Samar talks to Michael Eisner, who is the General Counsel and Chief Operating Officer at Democracy for the Arab World Now (DAWN).
He talks to Samar about the report identifying how the Crown Prince of Saudi Arabia Muhammad bin Salman was responsible for the murder of the Washington Post journalist Jamal Khashoggi. MBS approved the killing or capture of Khashoggi. The report was thin on evidence but the outcome was clear that MBS was responsible.
They talk about why Khashoggi was a threat. He was an insider working with several royal family members and he was a Saudi nationalist. He was not a radicalized Islamist, but merely a reformist who wanted moderate changes, which was perceived as a threat by MBS. Eisner sees MBS as disturbed character who has terrorized the Saudi elite and other members of the royal family. Despite this, Khashoggi stood his ground and continued writing about MBS, which was seen as a direct attack on himself and the monarchy.
Samar then moves on to ask Eisner what his reaction was to the White House’s decision not to sanction MBS. Eisner was deeply disappointed, noting that he believes the foot soldiers should not be punished more than the person at the top, which is what actually happened. Furthermore, other leaders may feel more empowered to target journalists after this weak stance by the US. A line should have been drawn by the Biden administration regarding targeting journalists, but this did not happen.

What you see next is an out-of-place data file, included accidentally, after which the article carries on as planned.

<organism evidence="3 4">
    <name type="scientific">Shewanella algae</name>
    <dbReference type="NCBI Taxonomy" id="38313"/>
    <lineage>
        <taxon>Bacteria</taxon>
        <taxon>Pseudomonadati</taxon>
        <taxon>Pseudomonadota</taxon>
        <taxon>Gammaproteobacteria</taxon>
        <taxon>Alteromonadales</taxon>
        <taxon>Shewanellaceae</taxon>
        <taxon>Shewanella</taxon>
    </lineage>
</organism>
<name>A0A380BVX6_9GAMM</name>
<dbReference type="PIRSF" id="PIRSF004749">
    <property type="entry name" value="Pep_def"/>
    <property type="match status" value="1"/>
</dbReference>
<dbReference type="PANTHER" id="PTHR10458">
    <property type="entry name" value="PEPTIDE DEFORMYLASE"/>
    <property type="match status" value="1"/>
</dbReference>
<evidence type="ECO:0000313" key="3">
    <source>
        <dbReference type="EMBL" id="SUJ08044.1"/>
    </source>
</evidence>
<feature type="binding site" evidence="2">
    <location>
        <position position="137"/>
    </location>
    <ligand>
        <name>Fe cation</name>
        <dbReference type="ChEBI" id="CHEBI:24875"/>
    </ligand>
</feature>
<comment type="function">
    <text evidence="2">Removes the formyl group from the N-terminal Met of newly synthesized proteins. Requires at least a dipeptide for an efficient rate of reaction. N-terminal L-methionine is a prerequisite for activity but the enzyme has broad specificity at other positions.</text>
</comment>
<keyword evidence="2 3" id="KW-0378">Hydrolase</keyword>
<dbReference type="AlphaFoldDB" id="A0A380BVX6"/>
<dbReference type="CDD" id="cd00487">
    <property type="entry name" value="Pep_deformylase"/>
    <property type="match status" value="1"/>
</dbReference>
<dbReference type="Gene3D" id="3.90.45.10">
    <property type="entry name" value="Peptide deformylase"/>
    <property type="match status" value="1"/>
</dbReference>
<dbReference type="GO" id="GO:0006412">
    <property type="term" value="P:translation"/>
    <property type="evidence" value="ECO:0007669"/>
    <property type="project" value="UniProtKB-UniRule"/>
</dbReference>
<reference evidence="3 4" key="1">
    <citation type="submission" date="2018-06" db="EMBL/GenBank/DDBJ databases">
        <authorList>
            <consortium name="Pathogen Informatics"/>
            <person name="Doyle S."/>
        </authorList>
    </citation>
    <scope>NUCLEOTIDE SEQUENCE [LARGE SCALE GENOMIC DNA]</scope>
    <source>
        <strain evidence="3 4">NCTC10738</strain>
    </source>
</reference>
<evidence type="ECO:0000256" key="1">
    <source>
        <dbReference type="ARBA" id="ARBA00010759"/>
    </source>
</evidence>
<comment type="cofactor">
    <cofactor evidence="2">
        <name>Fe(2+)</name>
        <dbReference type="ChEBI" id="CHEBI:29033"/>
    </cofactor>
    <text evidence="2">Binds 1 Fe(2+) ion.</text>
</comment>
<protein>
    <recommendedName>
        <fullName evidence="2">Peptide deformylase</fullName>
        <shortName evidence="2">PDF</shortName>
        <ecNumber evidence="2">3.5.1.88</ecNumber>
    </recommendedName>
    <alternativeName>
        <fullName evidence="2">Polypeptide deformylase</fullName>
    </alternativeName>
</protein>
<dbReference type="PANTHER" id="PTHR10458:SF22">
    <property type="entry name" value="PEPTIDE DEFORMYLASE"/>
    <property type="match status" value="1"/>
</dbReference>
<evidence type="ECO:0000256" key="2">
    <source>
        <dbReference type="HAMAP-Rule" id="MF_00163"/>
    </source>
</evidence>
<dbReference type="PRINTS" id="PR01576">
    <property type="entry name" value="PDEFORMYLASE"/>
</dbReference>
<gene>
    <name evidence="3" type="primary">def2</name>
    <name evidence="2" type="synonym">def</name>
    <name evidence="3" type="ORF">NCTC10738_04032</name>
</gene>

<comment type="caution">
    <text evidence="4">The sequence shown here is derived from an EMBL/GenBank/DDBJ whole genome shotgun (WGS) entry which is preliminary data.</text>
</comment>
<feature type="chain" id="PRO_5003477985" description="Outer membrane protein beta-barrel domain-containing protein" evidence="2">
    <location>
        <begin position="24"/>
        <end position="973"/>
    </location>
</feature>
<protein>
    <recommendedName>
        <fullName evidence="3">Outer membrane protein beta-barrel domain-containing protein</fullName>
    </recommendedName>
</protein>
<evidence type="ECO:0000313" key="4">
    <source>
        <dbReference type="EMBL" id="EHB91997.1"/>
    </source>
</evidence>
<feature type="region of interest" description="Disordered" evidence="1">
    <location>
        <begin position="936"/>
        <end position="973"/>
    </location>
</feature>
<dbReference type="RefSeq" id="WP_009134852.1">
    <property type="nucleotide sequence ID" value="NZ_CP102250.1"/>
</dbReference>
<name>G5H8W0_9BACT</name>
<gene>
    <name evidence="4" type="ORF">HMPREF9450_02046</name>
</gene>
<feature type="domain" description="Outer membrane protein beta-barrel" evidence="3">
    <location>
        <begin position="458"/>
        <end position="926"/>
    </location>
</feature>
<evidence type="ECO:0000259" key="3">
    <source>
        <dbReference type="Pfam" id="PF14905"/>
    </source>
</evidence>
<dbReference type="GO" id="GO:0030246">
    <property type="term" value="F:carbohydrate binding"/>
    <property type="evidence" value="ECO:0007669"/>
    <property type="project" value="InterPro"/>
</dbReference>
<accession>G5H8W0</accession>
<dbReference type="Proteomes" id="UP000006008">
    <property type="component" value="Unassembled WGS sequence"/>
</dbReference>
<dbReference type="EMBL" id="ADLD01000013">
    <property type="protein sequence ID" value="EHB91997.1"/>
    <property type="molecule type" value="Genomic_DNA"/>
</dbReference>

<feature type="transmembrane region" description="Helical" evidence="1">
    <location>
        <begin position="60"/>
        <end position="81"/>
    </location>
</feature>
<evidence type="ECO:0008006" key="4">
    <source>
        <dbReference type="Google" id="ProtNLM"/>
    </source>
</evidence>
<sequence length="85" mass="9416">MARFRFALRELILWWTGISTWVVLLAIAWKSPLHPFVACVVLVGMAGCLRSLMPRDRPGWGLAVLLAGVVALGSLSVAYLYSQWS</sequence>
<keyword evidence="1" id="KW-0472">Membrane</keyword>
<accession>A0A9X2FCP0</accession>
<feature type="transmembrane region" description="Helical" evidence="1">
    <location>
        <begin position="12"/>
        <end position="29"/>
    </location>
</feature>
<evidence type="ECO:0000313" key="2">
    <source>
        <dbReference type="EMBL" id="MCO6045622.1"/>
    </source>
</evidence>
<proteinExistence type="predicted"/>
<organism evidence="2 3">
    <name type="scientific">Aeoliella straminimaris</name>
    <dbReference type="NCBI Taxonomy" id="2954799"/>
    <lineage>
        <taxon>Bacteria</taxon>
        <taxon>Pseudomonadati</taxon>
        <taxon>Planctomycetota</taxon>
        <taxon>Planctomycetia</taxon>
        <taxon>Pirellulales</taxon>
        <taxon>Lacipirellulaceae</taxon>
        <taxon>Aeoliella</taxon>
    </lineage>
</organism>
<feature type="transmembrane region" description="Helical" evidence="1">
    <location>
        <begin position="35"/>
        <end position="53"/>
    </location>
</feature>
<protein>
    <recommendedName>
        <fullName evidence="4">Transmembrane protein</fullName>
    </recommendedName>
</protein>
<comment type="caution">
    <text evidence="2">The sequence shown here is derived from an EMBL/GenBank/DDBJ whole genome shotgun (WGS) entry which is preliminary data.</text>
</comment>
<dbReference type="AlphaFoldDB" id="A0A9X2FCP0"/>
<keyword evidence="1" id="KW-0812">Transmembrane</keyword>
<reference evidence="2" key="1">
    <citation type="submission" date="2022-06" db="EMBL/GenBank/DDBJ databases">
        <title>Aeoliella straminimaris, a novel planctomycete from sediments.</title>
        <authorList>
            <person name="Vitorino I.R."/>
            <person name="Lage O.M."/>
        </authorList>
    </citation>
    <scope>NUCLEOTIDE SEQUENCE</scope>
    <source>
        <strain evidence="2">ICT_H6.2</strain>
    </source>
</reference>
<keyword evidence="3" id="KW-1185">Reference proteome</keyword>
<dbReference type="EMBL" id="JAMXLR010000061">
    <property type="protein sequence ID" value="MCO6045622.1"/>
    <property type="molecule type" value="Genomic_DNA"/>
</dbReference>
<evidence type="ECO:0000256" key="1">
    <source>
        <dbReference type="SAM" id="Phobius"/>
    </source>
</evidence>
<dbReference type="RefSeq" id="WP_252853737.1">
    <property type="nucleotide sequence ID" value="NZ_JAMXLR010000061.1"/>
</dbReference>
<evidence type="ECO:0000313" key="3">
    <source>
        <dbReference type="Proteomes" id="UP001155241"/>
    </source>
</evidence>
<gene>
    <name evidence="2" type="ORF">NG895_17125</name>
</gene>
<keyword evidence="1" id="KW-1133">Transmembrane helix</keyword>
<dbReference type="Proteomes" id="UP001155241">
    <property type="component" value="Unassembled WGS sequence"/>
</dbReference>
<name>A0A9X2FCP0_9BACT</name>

However, Congress is trying to make up for Biden’s lack of action. There are three bills that would impose accountability on MBS, including a travel ban and financial sanctions. But it seems generally MBS may become king soon, and the administration does not want to ruin a strategic relationship in the region. Eisner believes, though, that there are many political reasons to go forward with sanctions against MBS, including humanitarian issues, a war-like situation against Qatar and more.
To listen to the full audio conversation click here